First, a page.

To add a bit to Alana’s post: Gallup’s Daily Tracking Poll this week showed President Obama with a 38 percent approval rating. As a reference point, Jimmy Carter’s Gallup approval rating in February 1980 was 41 percent; in April 1980 it was 40 percent; and as late as August 1980 it was 37 percent. (Carter also dipped into the low 30s on several occasions in 1980.) All of which means that Barack Obama has pitched his tent squarely in the upper quadrant of Carter Country when it comes to his approval ratings.
Jimmy Carter, by the way, won six states against Ronald Reagan.
Apparently GOP presidential candidate Jon Huntsman, who boycotted this week’s debate in Las Vegas and is now pulling in roughly one percent of the vote among Republicans, was “totally embarrassed–completely embarrassed by the lack of seriousness” he witnessed on Tuesday night. Which I suppose evens things up, since almost every Republican I know is embarrassed by Jon Huntsman. The highlight of the debate, at least for me, was not having to listen to Hunstman for nearly two hours. My hope is that he’s so embarrassed by the GOP field that he boycotts the rest of the debates before dropping out and becoming a political analyst for MSNBC.
In an interview with CNN’s Piers Morgan (which Alana wrote on earlier this week), GOP presidential candidate Herman Cain spoke out on two contentious social issues–homosexuality and abortion. Let’s deal with each in turn.
On homosexuality, Cain claimed that it is a “choice.” If there are any other factors that go into determining one’s sexual orientation, Cain didn’t name them.
Obama is getting down to the wire. There is a strong historical correlation between where a president’s approval ratings are around this point in his presidency, and whether he goes on to win a second term. And yet there’s no indication that Obama’s approval ratings are improving. In fact, Gallup finds that his 11th quarter numbers are the worst of Obama’s presidency–as well as the worst of any recent president except Jimmy Carter:
Only one elected president since Dwight D. Eisenhower, Jimmy Carter, had a lower 11th quarter average than Obama. Carter averaged 31% during his 11th quarter, which was marked by a poor economy and high energy prices. Ronald Reagan and Bill Clinton were the only other post-World War II presidents whose job approval averages were below 50% in their 11th quarter in office.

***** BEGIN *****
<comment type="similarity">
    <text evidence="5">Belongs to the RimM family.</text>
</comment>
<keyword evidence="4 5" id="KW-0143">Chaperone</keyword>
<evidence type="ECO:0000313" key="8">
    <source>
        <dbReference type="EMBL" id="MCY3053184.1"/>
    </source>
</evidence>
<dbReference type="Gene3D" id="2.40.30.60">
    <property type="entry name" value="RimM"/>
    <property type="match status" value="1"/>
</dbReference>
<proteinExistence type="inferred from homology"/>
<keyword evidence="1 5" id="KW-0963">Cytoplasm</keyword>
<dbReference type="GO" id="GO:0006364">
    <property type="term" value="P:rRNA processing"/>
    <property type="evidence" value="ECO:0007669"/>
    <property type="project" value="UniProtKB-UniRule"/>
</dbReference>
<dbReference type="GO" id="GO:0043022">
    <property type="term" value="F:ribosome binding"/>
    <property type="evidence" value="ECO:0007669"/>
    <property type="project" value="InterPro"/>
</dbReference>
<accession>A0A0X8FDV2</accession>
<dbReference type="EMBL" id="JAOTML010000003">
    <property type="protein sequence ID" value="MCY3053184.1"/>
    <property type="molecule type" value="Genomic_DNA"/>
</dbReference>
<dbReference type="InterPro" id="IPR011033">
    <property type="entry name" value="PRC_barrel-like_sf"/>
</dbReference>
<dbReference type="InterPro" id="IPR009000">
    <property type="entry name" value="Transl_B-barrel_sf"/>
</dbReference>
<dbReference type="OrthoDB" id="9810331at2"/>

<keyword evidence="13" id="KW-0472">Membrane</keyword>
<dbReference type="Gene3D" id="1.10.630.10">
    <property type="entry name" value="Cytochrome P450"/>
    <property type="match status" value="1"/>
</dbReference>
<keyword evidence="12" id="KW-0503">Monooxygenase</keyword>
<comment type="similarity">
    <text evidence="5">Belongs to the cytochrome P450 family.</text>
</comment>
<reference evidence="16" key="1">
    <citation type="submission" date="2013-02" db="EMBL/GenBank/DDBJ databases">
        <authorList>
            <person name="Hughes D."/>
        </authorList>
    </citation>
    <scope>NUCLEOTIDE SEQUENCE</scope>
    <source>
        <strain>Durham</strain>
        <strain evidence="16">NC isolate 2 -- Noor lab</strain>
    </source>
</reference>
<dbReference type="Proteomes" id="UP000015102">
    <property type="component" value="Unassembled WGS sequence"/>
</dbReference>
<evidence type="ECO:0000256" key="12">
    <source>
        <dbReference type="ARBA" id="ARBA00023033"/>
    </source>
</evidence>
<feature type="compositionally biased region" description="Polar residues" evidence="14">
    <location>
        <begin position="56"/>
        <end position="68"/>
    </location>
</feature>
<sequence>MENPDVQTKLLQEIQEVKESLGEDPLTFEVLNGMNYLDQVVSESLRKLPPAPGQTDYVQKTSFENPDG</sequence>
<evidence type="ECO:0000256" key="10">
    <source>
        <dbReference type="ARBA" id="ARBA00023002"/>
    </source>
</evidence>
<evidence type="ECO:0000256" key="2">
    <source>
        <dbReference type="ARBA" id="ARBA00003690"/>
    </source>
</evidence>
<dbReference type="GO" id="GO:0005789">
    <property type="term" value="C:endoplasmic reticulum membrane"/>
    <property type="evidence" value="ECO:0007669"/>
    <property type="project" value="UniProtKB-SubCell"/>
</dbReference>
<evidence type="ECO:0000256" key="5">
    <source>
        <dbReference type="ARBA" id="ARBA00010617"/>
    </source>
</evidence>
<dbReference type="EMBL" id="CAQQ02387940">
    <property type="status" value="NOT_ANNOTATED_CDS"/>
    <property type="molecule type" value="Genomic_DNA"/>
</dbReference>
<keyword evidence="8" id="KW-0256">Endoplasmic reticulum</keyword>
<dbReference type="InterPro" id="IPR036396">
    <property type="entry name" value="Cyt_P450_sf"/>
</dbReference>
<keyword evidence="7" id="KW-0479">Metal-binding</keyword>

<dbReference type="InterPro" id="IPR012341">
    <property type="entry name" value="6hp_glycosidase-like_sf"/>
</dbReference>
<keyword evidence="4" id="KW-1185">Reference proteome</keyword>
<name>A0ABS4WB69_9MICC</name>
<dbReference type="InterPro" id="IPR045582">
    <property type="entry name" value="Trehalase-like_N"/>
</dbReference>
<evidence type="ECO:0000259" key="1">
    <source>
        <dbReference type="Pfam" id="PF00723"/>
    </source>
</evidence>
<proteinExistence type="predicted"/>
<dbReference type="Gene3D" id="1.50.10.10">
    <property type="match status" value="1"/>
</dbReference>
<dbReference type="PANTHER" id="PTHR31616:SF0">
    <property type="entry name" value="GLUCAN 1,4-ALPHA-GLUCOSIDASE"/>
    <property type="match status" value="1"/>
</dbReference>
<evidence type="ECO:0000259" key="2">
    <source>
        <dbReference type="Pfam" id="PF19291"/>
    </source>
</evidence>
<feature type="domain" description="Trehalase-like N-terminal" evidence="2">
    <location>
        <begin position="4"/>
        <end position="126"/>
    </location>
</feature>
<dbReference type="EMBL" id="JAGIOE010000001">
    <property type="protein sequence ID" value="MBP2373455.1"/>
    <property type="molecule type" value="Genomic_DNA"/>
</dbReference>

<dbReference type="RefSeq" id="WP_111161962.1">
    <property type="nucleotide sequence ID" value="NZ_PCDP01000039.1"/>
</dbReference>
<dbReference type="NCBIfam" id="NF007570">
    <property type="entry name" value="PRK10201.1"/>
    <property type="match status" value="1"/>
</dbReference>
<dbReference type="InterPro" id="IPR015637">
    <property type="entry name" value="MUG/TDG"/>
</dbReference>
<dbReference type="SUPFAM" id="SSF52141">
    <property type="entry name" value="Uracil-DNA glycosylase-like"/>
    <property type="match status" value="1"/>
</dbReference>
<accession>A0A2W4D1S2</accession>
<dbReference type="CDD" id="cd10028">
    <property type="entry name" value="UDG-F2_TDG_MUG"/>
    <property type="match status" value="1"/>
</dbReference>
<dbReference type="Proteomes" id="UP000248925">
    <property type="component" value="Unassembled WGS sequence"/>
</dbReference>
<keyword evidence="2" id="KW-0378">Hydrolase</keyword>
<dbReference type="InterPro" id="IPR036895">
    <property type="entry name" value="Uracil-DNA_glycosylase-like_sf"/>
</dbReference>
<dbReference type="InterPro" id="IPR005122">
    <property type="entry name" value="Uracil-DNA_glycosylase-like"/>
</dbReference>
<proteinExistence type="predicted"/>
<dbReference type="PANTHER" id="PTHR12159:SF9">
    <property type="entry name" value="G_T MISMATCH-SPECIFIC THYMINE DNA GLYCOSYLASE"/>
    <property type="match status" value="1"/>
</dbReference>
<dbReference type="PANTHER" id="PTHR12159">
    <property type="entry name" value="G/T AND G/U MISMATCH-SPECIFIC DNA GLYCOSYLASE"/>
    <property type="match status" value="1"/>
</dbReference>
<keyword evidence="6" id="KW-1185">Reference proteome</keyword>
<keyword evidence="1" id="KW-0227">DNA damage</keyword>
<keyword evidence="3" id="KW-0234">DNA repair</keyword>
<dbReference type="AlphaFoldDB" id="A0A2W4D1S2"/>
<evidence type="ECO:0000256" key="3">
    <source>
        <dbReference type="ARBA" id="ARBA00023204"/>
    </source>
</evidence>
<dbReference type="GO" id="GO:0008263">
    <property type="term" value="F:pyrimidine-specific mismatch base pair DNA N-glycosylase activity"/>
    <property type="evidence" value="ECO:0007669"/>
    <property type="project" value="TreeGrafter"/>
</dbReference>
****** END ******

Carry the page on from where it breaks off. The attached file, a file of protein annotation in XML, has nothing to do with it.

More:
If there is one constant of American military history it is that the longer our troops stay in a country the better the prospects of a successful outcome. Think of Germany, Italy, Japan or South Korea. Conversely when U.S. troops rush for the exits hard-won wartime gains can quickly evaporate. Think of the post-Civil War South, post-World War I Germany, post-1933 (and post-1995) Haiti, post-1972 Vietnam, or, more recently, post-1983 Lebanon and post-1993 Somalia.
Keep that history in mind as you listen to President Obama boast: “As promised, the rest of our troops in Iraq will come home by the end of the year. After nearly nine years, America’s war in Iraq will be over.”
I for one am delighted that Muammar Qaddafi, an unusually malevolent head of state, is dead. He brutalized the Libyan people for more than four decades, and he met the end he deserved.
There is plenty of credit to go around for this achievement, including to British Prime Minister David Cameron, French President Nicolas Sarkozy, and President Obama. This doesn’t mean, of course, that the intervention in Libya (which I supported) will turn out to have been a wise one. Like Iraq after Saddam and Egypt after Mubarak, what eventually emerges in the aftermath of the Qaddafi regime will determine that. Still, those of us who have been critical of President Obama’s approach to foreign policy also need to be honest (to say nothing of gracious) in the face of reality. The Obama approach worked. His patience paid off. And as David Ignatius points out, Obama’s “cautious, back-seat approach to Libya … denied Qaddafi the final, apocalyptic confrontation with the United States that he craved.”
Memo to Obama and the media: the Senate is controlled by Democrats. Which is why it’s curious that headlines like “Senate Republicans Block Obama’s Jobs Bill” continue to pop up all over the place.
This phrase first started appearing after the Senate voted against moving forward on Obama’s original jobs plan earlier this month. And it continued to spread today, after the Senate blocked the bill for teacher funding in Obama’s new piecemeal strategy.